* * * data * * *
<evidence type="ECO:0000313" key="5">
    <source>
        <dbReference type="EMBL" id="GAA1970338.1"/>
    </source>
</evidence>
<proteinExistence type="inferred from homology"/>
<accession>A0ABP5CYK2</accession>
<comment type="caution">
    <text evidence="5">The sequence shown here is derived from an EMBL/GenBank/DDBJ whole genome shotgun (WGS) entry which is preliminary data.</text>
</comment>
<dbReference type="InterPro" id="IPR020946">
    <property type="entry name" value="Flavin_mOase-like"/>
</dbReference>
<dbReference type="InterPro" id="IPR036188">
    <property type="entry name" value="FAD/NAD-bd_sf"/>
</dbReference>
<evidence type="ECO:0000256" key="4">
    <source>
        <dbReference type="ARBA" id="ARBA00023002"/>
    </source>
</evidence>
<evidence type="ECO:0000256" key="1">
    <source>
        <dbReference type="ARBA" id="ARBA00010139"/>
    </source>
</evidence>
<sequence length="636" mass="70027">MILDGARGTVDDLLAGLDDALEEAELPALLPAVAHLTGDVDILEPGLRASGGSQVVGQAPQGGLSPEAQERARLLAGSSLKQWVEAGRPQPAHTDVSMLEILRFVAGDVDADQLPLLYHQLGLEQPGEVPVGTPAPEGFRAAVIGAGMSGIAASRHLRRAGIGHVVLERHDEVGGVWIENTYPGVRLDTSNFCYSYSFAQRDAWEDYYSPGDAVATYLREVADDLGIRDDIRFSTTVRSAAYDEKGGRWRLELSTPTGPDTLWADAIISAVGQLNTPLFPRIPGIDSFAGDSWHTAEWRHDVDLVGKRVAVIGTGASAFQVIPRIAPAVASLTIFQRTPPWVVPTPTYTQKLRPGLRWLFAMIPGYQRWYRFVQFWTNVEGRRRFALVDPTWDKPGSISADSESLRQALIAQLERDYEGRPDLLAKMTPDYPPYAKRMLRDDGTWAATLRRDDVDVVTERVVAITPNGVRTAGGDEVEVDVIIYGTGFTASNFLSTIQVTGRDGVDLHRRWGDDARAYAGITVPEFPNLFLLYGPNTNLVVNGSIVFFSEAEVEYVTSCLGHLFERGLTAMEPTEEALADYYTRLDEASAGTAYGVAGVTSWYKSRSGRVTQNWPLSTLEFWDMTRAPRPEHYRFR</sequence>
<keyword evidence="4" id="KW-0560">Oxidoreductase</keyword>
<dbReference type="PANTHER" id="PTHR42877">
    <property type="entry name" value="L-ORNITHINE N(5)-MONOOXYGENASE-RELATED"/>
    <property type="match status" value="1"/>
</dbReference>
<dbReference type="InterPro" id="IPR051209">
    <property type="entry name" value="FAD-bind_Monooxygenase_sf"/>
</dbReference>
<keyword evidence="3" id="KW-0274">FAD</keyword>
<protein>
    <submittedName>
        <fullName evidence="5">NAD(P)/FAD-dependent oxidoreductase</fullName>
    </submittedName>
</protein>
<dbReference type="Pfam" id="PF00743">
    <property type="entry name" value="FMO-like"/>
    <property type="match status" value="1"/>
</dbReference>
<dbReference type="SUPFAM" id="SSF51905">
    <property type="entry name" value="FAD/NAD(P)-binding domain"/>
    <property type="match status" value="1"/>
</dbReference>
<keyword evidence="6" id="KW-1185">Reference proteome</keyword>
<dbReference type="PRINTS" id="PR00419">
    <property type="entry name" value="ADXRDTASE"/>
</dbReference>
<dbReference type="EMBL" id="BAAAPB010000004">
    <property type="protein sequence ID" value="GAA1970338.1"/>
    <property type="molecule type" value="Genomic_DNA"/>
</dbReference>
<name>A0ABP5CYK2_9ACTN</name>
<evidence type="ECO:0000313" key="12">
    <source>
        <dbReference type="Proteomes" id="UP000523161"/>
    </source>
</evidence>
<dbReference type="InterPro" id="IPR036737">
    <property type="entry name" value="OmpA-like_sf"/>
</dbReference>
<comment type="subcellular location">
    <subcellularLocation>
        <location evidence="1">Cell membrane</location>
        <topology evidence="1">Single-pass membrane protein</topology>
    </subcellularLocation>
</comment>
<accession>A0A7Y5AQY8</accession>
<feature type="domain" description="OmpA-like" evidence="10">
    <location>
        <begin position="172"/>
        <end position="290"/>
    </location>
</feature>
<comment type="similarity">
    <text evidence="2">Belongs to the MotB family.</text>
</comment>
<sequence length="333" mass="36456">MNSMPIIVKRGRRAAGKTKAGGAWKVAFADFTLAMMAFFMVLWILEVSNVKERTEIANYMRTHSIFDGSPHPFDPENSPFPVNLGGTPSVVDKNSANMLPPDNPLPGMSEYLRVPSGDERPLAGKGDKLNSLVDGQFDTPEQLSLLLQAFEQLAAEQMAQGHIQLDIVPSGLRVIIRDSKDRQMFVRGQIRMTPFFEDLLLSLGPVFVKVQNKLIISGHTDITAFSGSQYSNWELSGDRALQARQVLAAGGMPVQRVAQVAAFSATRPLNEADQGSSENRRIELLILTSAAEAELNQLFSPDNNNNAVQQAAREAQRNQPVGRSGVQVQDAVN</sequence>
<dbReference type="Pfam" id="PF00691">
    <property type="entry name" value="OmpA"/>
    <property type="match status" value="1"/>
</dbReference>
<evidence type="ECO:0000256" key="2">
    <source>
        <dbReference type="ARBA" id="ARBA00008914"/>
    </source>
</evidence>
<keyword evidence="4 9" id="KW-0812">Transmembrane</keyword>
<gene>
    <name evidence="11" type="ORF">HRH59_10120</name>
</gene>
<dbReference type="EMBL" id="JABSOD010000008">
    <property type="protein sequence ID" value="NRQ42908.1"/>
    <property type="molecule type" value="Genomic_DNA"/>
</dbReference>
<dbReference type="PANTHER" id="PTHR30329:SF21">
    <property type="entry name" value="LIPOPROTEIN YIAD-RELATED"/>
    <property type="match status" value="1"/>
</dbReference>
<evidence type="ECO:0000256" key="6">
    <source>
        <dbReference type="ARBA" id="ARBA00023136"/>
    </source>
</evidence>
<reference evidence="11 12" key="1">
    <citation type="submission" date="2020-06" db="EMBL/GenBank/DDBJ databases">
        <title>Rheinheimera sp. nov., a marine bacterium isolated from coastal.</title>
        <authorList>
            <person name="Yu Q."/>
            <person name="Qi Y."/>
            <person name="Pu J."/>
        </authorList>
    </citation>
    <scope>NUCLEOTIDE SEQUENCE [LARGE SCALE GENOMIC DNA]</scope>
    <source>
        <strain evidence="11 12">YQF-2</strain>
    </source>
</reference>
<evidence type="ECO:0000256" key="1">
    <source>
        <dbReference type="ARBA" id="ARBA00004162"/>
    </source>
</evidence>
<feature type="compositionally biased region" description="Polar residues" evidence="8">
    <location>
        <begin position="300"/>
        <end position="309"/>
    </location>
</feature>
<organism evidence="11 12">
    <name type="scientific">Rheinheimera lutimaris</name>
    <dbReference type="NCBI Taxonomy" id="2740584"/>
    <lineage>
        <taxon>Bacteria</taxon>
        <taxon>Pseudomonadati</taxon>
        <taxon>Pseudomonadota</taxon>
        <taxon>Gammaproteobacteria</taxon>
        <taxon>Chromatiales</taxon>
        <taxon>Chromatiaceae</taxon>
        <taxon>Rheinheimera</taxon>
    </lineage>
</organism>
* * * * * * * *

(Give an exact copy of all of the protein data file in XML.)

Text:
<evidence type="ECO:0000313" key="5">
    <source>
        <dbReference type="EMBL" id="GAA1970338.1"/>
    </source>
</evidence>
<proteinExistence type="inferred from homology"/>
<accession>A0ABP5CYK2</accession>
<comment type="caution">
    <text evidence="5">The sequence shown here is derived from an EMBL/GenBank/DDBJ whole genome shotgun (WGS) entry which is preliminary data.</text>
</comment>
<dbReference type="InterPro" id="IPR020946">
    <property type="entry name" value="Flavin_mOase-like"/>
</dbReference>
<dbReference type="InterPro" id="IPR036188">
    <property type="entry name" value="FAD/NAD-bd_sf"/>
</dbReference>
<evidence type="ECO:0000256" key="4">
    <source>
        <dbReference type="ARBA" id="ARBA00023002"/>
    </source>
</evidence>
<evidence type="ECO:0000256" key="1">
    <source>
        <dbReference type="ARBA" id="ARBA00010139"/>
    </source>
</evidence>
<sequence length="636" mass="70027">MILDGARGTVDDLLAGLDDALEEAELPALLPAVAHLTGDVDILEPGLRASGGSQVVGQAPQGGLSPEAQERARLLAGSSLKQWVEAGRPQPAHTDVSMLEILRFVAGDVDADQLPLLYHQLGLEQPGEVPVGTPAPEGFRAAVIGAGMSGIAASRHLRRAGIGHVVLERHDEVGGVWIENTYPGVRLDTSNFCYSYSFAQRDAWEDYYSPGDAVATYLREVADDLGIRDDIRFSTTVRSAAYDEKGGRWRLELSTPTGPDTLWADAIISAVGQLNTPLFPRIPGIDSFAGDSWHTAEWRHDVDLVGKRVAVIGTGASAFQVIPRIAPAVASLTIFQRTPPWVVPTPTYTQKLRPGLRWLFAMIPGYQRWYRFVQFWTNVEGRRRFALVDPTWDKPGSISADSESLRQALIAQLERDYEGRPDLLAKMTPDYPPYAKRMLRDDGTWAATLRRDDVDVVTERVVAITPNGVRTAGGDEVEVDVIIYGTGFTASNFLSTIQVTGRDGVDLHRRWGDDARAYAGITVPEFPNLFLLYGPNTNLVVNGSIVFFSEAEVEYVTSCLGHLFERGLTAMEPTEEALADYYTRLDEASAGTAYGVAGVTSWYKSRSGRVTQNWPLSTLEFWDMTRAPRPEHYRFR</sequence>
<keyword evidence="4" id="KW-0560">Oxidoreductase</keyword>
<dbReference type="PANTHER" id="PTHR42877">
    <property type="entry name" value="L-ORNITHINE N(5)-MONOOXYGENASE-RELATED"/>
    <property type="match status" value="1"/>
</dbReference>
<dbReference type="InterPro" id="IPR051209">
    <property type="entry name" value="FAD-bind_Monooxygenase_sf"/>
</dbReference>
<keyword evidence="3" id="KW-0274">FAD</keyword>
<protein>
    <submittedName>
        <fullName evidence="5">NAD(P)/FAD-dependent oxidoreductase</fullName>
    </submittedName>
</protein>
<dbReference type="Pfam" id="PF00743">
    <property type="entry name" value="FMO-like"/>
    <property type="match status" value="1"/>
</dbReference>
<dbReference type="SUPFAM" id="SSF51905">
    <property type="entry name" value="FAD/NAD(P)-binding domain"/>
    <property type="match status" value="1"/>
</dbReference>
<keyword evidence="6" id="KW-1185">Reference proteome</keyword>
<dbReference type="PRINTS" id="PR00419">
    <property type="entry name" value="ADXRDTASE"/>
</dbReference>
<dbReference type="EMBL" id="BAAAPB010000004">
    <property type="protein sequence ID" value="GAA1970338.1"/>
    <property type="molecule type" value="Genomic_DNA"/>
</dbReference>
<name>A0ABP5CYK2_9ACTN</name>
<evidence type="ECO:0000313" key="12">
    <source>
        <dbReference type="Proteomes" id="UP000523161"/>
    </source>
</evidence>
<dbReference type="InterPro" id="IPR036737">
    <property type="entry name" value="OmpA-like_sf"/>
</dbReference>
<comment type="subcellular location">
    <subcellularLocation>
        <location evidence="1">Cell membrane</location>
        <topology evidence="1">Single-pass membrane protein</topology>
    </subcellularLocation>
</comment>
<accession>A0A7Y5AQY8</accession>
<feature type="domain" description="OmpA-like" evidence="10">
    <location>
        <begin position="172"/>
        <end position="290"/>
    </location>
</feature>
<comment type="similarity">
    <text evidence="2">Belongs to the MotB family.</text>
</comment>
<sequence length="333" mass="36456">MNSMPIIVKRGRRAAGKTKAGGAWKVAFADFTLAMMAFFMVLWILEVSNVKERTEIANYMRTHSIFDGSPHPFDPENSPFPVNLGGTPSVVDKNSANMLPPDNPLPGMSEYLRVPSGDERPLAGKGDKLNSLVDGQFDTPEQLSLLLQAFEQLAAEQMAQGHIQLDIVPSGLRVIIRDSKDRQMFVRGQIRMTPFFEDLLLSLGPVFVKVQNKLIISGHTDITAFSGSQYSNWELSGDRALQARQVLAAGGMPVQRVAQVAAFSATRPLNEADQGSSENRRIELLILTSAAEAELNQLFSPDNNNNAVQQAAREAQRNQPVGRSGVQVQDAVN</sequence>
<dbReference type="Pfam" id="PF00691">
    <property type="entry name" value="OmpA"/>
    <property type="match status" value="1"/>
</dbReference>
<evidence type="ECO:0000256" key="2">
    <source>
        <dbReference type="ARBA" id="ARBA00008914"/>
    </source>
</evidence>
<keyword evidence="4 9" id="KW-0812">Transmembrane</keyword>
<gene>
    <name evidence="11" type="ORF">HRH59_10120</name>
</gene>
<dbReference type="EMBL" id="JABSOD010000008">
    <property type="protein sequence ID" value="NRQ42908.1"/>
    <property type="molecule type" value="Genomic_DNA"/>
</dbReference>
<dbReference type="PANTHER" id="PTHR30329:SF21">
    <property type="entry name" value="LIPOPROTEIN YIAD-RELATED"/>
    <property type="match status" value="1"/>
</dbReference>
<evidence type="ECO:0000256" key="6">
    <source>
        <dbReference type="ARBA" id="ARBA00023136"/>
    </source>
</evidence>
<reference evidence="11 12" key="1">
    <citation type="submission" date="2020-06" db="EMBL/GenBank/DDBJ databases">
        <title>Rheinheimera sp. nov., a marine bacterium isolated from coastal.</title>
        <authorList>
            <person name="Yu Q."/>
            <person name="Qi Y."/>
            <person name="Pu J."/>
        </authorList>
    </citation>
    <scope>NUCLEOTIDE SEQUENCE [LARGE SCALE GENOMIC DNA]</scope>
    <source>
        <strain evidence="11 12">YQF-2</strain>
    </source>
</reference>
<evidence type="ECO:0000256" key="1">
    <source>
        <dbReference type="ARBA" id="ARBA00004162"/>
    </source>
</evidence>
<feature type="compositionally biased region" description="Polar residues" evidence="8">
    <location>
        <begin position="300"/>
        <end position="309"/>
    </location>
</feature>
<organism evidence="11 12">
    <name type="scientific">Rheinheimera lutimaris</name>
    <dbReference type="NCBI Taxonomy" id="2740584"/>
    <lineage>
        <taxon>Bacteria</taxon>
        <taxon>Pseudomonadati</taxon>
        <taxon>Pseudomonadota</taxon>
        <taxon>Gammaproteobacteria</taxon>
        <taxon>Chromatiales</taxon>
        <taxon>Chromatiaceae</taxon>
        <taxon>Rheinheimera</taxon>
    </lineage>
</organism>